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. Last Updated: 07/27/2016

THE WORD'S WORTH: Lexicon for Leaky Taps, Perturbing Plumbing

I sometimes wonder if the drying up of the Aral Sea is not directly related to the millions of dripping faucets to be found in Russian cities. Perhaps one of the clearest manifestations of that renowned patience of Russians is their tolerance for years of constantly running water in their kitchens and bathrooms (I also suspect that the New Russian fashion of installing little fountains in their villas and apartments is just a way of evoking childhood memories of leaky faucets).

But it doesn't have to be this way. As in the West, Russia is full of santekhniki, or plumbers, who are ready at a moment's notice (well, within a few days) and for a reasonable fee (well) to come and end your troubles.

So, whether you need to pochinit' rakovinu (fix a sink), ustanovit' unitaz (install a toilet), zamenit' kran (change a faucet) or podklyuchit' stiral'nuyu mashinu (hook up a washing machine), all you have to do is vyzvat' santekhnika (call a plumber).

Needless to say, it is wise to dogovorit'sya o tsene zaraneye (to agree on the price beforehand). You may need to ask, tsena vklyuchayet materialy ili tol'ko rabotu? (does the price include materials or just labor?). The basic problems for which you may need to call a plumber are if your kran ili batareya techyot (faucet or heating battery leak) or if zasorilsya tualet ili kran ili sliv (the toilet, sink or drain are backed up).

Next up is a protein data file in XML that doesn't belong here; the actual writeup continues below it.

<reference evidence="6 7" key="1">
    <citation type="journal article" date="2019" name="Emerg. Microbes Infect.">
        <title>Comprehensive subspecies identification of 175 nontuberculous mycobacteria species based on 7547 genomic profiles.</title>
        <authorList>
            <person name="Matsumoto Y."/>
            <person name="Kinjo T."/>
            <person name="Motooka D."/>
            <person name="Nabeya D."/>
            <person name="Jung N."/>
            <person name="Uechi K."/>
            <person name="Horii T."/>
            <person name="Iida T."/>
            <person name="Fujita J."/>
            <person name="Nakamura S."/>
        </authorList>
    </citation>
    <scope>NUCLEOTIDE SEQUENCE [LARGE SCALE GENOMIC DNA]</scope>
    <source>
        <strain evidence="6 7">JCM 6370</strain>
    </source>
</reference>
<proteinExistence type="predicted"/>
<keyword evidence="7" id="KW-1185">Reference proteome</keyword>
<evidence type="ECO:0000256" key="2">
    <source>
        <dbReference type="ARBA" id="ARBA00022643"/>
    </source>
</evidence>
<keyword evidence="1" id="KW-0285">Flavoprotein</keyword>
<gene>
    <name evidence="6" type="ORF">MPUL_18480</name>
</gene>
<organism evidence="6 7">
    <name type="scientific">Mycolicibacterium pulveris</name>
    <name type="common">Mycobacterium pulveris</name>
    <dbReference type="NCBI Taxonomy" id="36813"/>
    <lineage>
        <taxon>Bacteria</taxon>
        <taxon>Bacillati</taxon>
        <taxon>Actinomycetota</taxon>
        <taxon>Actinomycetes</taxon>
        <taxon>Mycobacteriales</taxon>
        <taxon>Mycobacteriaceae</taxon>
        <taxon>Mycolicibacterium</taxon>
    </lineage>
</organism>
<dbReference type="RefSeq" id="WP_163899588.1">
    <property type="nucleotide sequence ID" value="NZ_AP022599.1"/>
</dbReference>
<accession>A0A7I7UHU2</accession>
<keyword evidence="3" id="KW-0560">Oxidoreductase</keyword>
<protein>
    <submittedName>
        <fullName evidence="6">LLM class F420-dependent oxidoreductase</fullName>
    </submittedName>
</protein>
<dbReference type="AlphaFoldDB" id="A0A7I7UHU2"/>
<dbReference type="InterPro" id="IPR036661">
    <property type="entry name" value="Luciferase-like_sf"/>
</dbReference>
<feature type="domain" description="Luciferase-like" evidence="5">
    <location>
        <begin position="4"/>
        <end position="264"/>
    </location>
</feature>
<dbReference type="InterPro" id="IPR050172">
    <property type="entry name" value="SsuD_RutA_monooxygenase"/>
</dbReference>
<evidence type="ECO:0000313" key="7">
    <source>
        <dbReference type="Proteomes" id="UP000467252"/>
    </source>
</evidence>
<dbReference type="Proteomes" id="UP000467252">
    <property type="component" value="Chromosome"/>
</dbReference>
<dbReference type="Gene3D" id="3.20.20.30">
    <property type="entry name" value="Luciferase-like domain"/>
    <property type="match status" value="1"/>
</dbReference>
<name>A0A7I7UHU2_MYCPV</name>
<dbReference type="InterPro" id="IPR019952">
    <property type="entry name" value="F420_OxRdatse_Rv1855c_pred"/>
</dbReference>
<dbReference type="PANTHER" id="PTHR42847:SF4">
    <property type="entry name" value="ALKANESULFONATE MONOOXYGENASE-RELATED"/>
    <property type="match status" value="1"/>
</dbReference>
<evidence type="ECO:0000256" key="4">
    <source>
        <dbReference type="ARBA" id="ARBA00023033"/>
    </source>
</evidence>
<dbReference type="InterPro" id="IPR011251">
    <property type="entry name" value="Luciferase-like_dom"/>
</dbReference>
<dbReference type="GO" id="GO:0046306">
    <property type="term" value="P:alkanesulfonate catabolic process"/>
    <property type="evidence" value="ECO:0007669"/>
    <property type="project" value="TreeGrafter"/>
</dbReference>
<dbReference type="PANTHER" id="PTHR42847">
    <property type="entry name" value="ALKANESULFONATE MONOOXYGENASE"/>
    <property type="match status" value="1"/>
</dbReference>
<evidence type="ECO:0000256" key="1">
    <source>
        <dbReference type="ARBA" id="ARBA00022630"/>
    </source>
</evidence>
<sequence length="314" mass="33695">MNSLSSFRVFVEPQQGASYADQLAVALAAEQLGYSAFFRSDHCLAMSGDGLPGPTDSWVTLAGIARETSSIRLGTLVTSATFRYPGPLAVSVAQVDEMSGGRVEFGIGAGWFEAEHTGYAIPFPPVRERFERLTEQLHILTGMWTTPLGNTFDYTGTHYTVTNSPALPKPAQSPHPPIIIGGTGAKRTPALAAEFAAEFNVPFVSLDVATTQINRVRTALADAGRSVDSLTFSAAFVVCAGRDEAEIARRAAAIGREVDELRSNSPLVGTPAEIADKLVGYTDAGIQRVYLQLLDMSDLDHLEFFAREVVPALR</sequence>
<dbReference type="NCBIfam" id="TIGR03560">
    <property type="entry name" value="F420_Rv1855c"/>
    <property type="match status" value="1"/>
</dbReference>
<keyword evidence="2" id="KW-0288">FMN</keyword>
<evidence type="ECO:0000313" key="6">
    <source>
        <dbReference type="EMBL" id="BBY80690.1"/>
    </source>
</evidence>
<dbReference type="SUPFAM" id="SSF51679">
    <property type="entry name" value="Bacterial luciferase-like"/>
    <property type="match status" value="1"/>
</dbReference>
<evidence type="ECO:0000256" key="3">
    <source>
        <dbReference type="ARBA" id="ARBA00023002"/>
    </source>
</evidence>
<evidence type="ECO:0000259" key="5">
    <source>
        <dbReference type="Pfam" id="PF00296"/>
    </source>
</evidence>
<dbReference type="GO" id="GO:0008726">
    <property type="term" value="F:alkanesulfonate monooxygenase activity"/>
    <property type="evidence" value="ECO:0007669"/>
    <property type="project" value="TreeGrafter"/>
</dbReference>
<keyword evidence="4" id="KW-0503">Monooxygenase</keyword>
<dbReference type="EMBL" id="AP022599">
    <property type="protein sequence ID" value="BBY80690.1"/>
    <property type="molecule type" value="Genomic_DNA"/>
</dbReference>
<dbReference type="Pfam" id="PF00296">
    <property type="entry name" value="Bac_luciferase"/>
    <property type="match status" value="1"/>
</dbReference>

In my apartment, the usual problem is that clogged pipes lead to slabyi napor vody v krane (weak water pressure in the tap). The plumbers always want to change my faucet and I always get into a big argument over whether this is necessary. When I mentioned this to a friend, he said this was because the plumbers want to charge me for replacing my faucet and then take my faucet and use it to replace someone else's. As soon as I started telling plumbers that they could replace my faucet if they wanted, but I wouldn't let them have the old one, they started agreeing that I only need to have the pipes cleaned.

Knock on wood, but I have not yet had a real plumbing emergency in Russia. I've never had to call in the middle of the night and desperately cry, "U nas prorvalo trubu v vannoi!" ("A pipe broke in our bathroom!").

But I do have an idea of how long it takes to get help, judging from the amount of water that came through my ceiling when it happened to my neighbors upstairs. In such cases, your neighbor calls the santekhnik, and you call a plotnik (carpenter). But that is another column.

For now, I end with the exhortation to call a plumber if you need one. It might not be too late to save the Aral Sea.